Standing Orpheus with Pegasus

  • Paul Manship, Standing Orpheus with Pegasus, ca. 1932, gilded bronze on marble base, Smithsonian American Art Museum, Bequest of Paul Manship, 1966.47.78

Luce Center Label

In Greek mythology the musician Orpheus played the lyre so beautifully that wild animals grew tame, and rocks and trees listened. When his wife, Eurydice, was killed by a snake bite, Orpheus went down to the underworld to rescue her. His music was so bewitching that he was given permission to take Eurydice back with him, but only if he did not look at her on the journey. He could not resist just one glance, however, and Eurydice was taken from him a second time. This sculpture shows Orpheus, his arms raised in grief, with the winged horse Pegasus.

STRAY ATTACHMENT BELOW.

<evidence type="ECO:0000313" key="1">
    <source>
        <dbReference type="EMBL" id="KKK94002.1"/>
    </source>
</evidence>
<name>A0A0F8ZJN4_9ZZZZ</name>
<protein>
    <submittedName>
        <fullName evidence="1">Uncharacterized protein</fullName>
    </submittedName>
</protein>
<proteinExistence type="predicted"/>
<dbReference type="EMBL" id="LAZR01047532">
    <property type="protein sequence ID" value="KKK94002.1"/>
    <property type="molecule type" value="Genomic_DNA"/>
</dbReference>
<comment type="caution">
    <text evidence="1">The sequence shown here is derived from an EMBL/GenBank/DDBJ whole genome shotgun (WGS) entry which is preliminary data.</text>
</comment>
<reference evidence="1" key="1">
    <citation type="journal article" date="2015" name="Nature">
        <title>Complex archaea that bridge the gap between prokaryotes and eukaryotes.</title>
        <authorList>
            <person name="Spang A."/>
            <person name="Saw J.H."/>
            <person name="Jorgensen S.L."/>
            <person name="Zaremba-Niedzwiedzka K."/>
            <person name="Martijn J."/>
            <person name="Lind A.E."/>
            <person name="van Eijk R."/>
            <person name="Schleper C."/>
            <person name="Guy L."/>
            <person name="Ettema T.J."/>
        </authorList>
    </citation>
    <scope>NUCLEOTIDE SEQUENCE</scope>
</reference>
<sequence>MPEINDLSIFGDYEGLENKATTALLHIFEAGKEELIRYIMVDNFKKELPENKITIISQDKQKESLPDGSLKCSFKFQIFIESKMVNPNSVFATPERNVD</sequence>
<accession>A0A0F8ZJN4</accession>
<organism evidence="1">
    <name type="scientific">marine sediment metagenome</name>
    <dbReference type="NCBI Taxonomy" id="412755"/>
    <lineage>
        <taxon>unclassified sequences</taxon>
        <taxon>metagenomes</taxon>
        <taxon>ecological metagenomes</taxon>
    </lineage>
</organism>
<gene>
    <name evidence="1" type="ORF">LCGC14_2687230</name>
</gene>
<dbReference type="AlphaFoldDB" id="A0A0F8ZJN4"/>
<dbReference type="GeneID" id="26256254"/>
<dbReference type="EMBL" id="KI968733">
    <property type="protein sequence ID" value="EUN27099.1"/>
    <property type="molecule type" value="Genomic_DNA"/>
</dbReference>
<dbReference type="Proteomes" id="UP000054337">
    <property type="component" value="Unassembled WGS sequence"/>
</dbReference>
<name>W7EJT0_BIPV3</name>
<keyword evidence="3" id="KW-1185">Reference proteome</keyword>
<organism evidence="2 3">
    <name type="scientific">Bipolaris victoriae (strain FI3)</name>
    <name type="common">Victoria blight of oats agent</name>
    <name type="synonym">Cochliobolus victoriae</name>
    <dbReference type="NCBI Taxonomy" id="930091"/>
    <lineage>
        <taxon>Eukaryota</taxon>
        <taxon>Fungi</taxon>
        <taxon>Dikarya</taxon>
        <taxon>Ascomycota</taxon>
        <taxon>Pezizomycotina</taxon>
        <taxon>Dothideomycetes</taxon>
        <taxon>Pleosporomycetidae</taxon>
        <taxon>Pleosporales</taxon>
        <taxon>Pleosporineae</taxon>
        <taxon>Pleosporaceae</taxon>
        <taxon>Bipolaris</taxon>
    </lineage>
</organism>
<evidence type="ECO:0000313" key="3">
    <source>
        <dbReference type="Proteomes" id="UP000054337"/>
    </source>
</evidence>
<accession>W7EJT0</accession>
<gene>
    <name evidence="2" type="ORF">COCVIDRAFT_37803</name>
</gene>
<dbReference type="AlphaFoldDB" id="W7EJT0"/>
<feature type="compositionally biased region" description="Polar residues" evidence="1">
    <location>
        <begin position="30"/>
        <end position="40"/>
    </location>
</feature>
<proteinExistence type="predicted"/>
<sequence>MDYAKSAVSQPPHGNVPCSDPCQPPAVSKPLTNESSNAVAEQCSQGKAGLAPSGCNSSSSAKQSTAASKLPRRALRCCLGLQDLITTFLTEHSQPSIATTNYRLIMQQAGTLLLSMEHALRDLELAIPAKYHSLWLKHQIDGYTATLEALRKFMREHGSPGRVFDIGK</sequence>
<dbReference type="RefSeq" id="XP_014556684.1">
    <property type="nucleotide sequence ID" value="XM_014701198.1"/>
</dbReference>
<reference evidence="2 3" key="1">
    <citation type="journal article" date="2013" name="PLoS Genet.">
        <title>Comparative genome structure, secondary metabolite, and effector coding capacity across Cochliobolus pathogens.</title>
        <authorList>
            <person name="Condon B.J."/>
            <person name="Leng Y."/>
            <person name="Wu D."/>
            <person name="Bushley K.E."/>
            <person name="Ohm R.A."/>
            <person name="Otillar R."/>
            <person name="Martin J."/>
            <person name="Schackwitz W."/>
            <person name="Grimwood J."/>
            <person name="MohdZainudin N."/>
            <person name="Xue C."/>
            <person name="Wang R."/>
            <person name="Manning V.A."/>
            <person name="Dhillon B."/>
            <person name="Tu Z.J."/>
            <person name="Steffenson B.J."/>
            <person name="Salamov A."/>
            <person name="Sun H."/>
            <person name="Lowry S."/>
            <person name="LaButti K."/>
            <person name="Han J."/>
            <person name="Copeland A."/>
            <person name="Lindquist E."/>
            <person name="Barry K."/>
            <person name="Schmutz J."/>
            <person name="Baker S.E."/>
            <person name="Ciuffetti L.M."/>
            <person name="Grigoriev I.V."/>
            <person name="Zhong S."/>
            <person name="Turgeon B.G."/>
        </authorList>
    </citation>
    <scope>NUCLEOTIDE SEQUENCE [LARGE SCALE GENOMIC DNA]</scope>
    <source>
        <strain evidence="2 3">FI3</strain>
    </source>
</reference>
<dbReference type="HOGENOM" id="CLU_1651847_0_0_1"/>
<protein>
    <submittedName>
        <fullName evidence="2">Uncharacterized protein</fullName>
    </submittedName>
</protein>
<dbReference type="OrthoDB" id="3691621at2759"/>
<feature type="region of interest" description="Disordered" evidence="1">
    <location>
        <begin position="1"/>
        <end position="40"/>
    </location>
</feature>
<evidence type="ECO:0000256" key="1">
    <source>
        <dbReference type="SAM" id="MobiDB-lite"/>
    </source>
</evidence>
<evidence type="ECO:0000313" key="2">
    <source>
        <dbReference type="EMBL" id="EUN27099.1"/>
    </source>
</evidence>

Standing Orpheus with Pegasus
ca. 1932
11 3/8 x 4 1/8 x 3 1/4 in. (29.0 x 10.6 x 8.4 cm)
Credit Line

Smithsonian American Art Museum

Bequest of Paul Manship

Mediums Description
gilded bronze on marble base
  • Figure male – full length
  • Fantasy – animal – horse
  • Mythology – classical – Pegasus
  • Performing arts – music – lute
  • Figure male – nude
  • Mythology – classical – Orpheus
Object Number
Linked Open Data
Linked Open Data URI

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